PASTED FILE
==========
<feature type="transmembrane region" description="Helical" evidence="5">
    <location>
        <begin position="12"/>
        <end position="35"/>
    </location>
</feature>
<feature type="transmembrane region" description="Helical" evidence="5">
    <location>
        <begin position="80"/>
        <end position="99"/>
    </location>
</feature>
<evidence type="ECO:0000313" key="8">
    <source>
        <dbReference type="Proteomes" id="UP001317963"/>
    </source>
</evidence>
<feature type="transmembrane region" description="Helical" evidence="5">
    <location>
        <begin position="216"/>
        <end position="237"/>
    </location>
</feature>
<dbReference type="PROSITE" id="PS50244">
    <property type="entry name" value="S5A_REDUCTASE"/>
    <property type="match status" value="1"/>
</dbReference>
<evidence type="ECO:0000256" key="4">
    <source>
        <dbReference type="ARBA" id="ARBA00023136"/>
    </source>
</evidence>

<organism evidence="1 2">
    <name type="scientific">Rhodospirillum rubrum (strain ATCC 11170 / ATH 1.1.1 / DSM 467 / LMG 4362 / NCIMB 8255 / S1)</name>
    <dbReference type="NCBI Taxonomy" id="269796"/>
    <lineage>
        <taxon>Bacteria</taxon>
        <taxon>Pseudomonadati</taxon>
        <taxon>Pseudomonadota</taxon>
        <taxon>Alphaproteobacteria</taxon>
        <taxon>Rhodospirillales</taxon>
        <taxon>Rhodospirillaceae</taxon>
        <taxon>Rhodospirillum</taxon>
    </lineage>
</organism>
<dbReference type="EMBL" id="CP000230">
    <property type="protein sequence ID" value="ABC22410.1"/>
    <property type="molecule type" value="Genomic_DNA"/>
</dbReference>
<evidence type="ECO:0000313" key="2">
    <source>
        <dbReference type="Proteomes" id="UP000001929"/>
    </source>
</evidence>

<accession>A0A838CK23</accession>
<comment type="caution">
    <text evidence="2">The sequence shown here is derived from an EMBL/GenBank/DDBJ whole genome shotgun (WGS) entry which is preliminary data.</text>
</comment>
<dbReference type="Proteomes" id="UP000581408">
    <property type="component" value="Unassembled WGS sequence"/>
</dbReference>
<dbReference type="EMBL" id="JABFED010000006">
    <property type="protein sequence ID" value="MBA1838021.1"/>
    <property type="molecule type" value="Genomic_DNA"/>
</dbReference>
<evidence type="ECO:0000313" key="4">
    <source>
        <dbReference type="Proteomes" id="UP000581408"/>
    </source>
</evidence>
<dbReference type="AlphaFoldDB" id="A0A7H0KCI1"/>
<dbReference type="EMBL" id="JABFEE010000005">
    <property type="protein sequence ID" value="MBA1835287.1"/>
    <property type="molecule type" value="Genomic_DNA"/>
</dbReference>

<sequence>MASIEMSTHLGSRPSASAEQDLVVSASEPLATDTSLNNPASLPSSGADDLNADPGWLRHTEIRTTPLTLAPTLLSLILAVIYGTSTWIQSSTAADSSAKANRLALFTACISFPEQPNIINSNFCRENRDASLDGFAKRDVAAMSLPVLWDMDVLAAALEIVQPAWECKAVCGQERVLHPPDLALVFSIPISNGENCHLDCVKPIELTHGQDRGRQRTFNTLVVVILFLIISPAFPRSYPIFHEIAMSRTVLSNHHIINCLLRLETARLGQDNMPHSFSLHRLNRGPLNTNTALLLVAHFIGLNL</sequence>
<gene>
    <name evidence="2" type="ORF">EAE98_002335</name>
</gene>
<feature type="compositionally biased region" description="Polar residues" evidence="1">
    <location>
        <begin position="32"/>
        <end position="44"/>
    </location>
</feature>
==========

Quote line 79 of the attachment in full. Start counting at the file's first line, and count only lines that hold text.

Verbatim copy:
</gene>